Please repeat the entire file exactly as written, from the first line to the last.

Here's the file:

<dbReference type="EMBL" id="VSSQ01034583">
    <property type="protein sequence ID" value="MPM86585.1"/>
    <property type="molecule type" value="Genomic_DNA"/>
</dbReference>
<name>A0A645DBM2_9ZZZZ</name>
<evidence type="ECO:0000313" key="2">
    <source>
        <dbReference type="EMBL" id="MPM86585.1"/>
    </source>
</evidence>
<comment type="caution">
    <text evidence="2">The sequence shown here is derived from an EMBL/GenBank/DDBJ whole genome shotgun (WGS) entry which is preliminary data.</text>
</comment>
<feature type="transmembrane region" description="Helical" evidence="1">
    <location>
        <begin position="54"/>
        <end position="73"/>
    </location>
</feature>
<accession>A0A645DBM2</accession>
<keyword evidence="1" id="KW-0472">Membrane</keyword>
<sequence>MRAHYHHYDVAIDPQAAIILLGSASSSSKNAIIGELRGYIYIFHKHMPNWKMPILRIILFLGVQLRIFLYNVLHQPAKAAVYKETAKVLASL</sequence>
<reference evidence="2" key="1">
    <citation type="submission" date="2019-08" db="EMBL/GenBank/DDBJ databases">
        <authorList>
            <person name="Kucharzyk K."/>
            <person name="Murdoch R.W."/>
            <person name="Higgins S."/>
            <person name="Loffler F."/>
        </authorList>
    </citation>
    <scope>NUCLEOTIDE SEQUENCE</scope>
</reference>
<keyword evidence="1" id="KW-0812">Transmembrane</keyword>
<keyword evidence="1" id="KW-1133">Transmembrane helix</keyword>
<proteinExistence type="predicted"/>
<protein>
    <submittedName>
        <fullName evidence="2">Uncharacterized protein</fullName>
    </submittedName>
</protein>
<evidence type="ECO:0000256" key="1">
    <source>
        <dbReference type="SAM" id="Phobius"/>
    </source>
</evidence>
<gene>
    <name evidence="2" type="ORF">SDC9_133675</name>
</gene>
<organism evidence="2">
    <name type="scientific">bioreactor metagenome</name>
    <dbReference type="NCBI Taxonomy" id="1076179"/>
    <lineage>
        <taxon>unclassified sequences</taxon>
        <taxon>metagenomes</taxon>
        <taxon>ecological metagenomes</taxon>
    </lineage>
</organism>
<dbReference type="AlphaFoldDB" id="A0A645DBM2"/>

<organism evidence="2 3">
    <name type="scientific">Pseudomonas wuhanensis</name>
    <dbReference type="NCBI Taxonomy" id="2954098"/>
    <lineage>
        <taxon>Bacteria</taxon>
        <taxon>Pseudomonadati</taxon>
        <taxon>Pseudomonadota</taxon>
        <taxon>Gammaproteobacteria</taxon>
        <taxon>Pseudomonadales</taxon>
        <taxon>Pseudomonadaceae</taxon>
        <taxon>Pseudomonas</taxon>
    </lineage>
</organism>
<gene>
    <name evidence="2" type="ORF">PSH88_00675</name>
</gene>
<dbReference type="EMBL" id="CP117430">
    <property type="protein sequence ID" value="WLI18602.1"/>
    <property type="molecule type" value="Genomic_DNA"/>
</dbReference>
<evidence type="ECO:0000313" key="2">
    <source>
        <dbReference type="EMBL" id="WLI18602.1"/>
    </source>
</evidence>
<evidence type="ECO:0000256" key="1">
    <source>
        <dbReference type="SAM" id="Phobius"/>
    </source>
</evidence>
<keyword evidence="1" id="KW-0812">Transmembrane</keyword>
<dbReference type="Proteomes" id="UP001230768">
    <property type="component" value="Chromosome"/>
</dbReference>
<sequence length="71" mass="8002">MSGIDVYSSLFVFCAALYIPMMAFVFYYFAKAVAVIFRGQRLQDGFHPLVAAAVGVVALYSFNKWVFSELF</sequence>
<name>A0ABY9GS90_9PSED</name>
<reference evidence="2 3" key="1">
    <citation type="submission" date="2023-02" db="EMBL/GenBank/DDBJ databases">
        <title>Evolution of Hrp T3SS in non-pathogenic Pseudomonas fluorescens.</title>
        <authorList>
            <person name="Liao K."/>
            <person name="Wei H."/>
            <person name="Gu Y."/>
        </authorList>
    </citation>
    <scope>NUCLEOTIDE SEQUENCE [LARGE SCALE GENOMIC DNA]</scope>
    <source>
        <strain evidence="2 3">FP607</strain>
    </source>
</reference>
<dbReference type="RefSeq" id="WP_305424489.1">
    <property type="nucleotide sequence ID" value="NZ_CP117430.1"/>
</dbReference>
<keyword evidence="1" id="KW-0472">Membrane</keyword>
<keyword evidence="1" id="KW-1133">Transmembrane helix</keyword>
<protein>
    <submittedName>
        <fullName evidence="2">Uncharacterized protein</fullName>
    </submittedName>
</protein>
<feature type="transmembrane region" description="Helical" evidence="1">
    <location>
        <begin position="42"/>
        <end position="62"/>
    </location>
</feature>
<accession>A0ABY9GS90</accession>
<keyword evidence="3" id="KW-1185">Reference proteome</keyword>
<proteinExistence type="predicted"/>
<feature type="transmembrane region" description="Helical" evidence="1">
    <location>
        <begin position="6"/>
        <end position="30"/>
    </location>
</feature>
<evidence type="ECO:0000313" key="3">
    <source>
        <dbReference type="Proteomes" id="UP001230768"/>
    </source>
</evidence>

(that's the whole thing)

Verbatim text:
<dbReference type="EMBL" id="VSSQ01034583">
    <property type="protein sequence ID" value="MPM86585.1"/>
    <property type="molecule type" value="Genomic_DNA"/>
</dbReference>
<name>A0A645DBM2_9ZZZZ</name>
<evidence type="ECO:0000313" key="2">
    <source>
        <dbReference type="EMBL" id="MPM86585.1"/>
    </source>
</evidence>
<comment type="caution">
    <text evidence="2">The sequence shown here is derived from an EMBL/GenBank/DDBJ whole genome shotgun (WGS) entry which is preliminary data.</text>
</comment>
<feature type="transmembrane region" description="Helical" evidence="1">
    <location>
        <begin position="54"/>
        <end position="73"/>
    </location>
</feature>
<accession>A0A645DBM2</accession>
<keyword evidence="1" id="KW-0472">Membrane</keyword>
<sequence>MRAHYHHYDVAIDPQAAIILLGSASSSSKNAIIGELRGYIYIFHKHMPNWKMPILRIILFLGVQLRIFLYNVLHQPAKAAVYKETAKVLASL</sequence>
<reference evidence="2" key="1">
    <citation type="submission" date="2019-08" db="EMBL/GenBank/DDBJ databases">
        <authorList>
            <person name="Kucharzyk K."/>
            <person name="Murdoch R.W."/>
            <person name="Higgins S."/>
            <person name="Loffler F."/>
        </authorList>
    </citation>
    <scope>NUCLEOTIDE SEQUENCE</scope>
</reference>
<keyword evidence="1" id="KW-0812">Transmembrane</keyword>
<keyword evidence="1" id="KW-1133">Transmembrane helix</keyword>
<proteinExistence type="predicted"/>
<protein>
    <submittedName>
        <fullName evidence="2">Uncharacterized protein</fullName>
    </submittedName>
</protein>
<evidence type="ECO:0000256" key="1">
    <source>
        <dbReference type="SAM" id="Phobius"/>
    </source>
</evidence>
<gene>
    <name evidence="2" type="ORF">SDC9_133675</name>
</gene>
<organism evidence="2">
    <name type="scientific">bioreactor metagenome</name>
    <dbReference type="NCBI Taxonomy" id="1076179"/>
    <lineage>
        <taxon>unclassified sequences</taxon>
        <taxon>metagenomes</taxon>
        <taxon>ecological metagenomes</taxon>
    </lineage>
</organism>
<dbReference type="AlphaFoldDB" id="A0A645DBM2"/>

<organism evidence="2 3">
    <name type="scientific">Pseudomonas wuhanensis</name>
    <dbReference type="NCBI Taxonomy" id="2954098"/>
    <lineage>
        <taxon>Bacteria</taxon>
        <taxon>Pseudomonadati</taxon>
        <taxon>Pseudomonadota</taxon>
        <taxon>Gammaproteobacteria</taxon>
        <taxon>Pseudomonadales</taxon>
        <taxon>Pseudomonadaceae</taxon>
        <taxon>Pseudomonas</taxon>
    </lineage>
</organism>
<gene>
    <name evidence="2" type="ORF">PSH88_00675</name>
</gene>
<dbReference type="EMBL" id="CP117430">
    <property type="protein sequence ID" value="WLI18602.1"/>
    <property type="molecule type" value="Genomic_DNA"/>
</dbReference>
<evidence type="ECO:0000313" key="2">
    <source>
        <dbReference type="EMBL" id="WLI18602.1"/>
    </source>
</evidence>
<evidence type="ECO:0000256" key="1">
    <source>
        <dbReference type="SAM" id="Phobius"/>
    </source>
</evidence>
<keyword evidence="1" id="KW-0812">Transmembrane</keyword>
<dbReference type="Proteomes" id="UP001230768">
    <property type="component" value="Chromosome"/>
</dbReference>
<sequence length="71" mass="8002">MSGIDVYSSLFVFCAALYIPMMAFVFYYFAKAVAVIFRGQRLQDGFHPLVAAAVGVVALYSFNKWVFSELF</sequence>
<name>A0ABY9GS90_9PSED</name>
<reference evidence="2 3" key="1">
    <citation type="submission" date="2023-02" db="EMBL/GenBank/DDBJ databases">
        <title>Evolution of Hrp T3SS in non-pathogenic Pseudomonas fluorescens.</title>
        <authorList>
            <person name="Liao K."/>
            <person name="Wei H."/>
            <person name="Gu Y."/>
        </authorList>
    </citation>
    <scope>NUCLEOTIDE SEQUENCE [LARGE SCALE GENOMIC DNA]</scope>
    <source>
        <strain evidence="2 3">FP607</strain>
    </source>
</reference>
<dbReference type="RefSeq" id="WP_305424489.1">
    <property type="nucleotide sequence ID" value="NZ_CP117430.1"/>
</dbReference>
<keyword evidence="1" id="KW-0472">Membrane</keyword>
<keyword evidence="1" id="KW-1133">Transmembrane helix</keyword>
<protein>
    <submittedName>
        <fullName evidence="2">Uncharacterized protein</fullName>
    </submittedName>
</protein>
<feature type="transmembrane region" description="Helical" evidence="1">
    <location>
        <begin position="42"/>
        <end position="62"/>
    </location>
</feature>
<accession>A0ABY9GS90</accession>
<keyword evidence="3" id="KW-1185">Reference proteome</keyword>
<proteinExistence type="predicted"/>
<feature type="transmembrane region" description="Helical" evidence="1">
    <location>
        <begin position="6"/>
        <end position="30"/>
    </location>
</feature>
<evidence type="ECO:0000313" key="3">
    <source>
        <dbReference type="Proteomes" id="UP001230768"/>
    </source>
</evidence>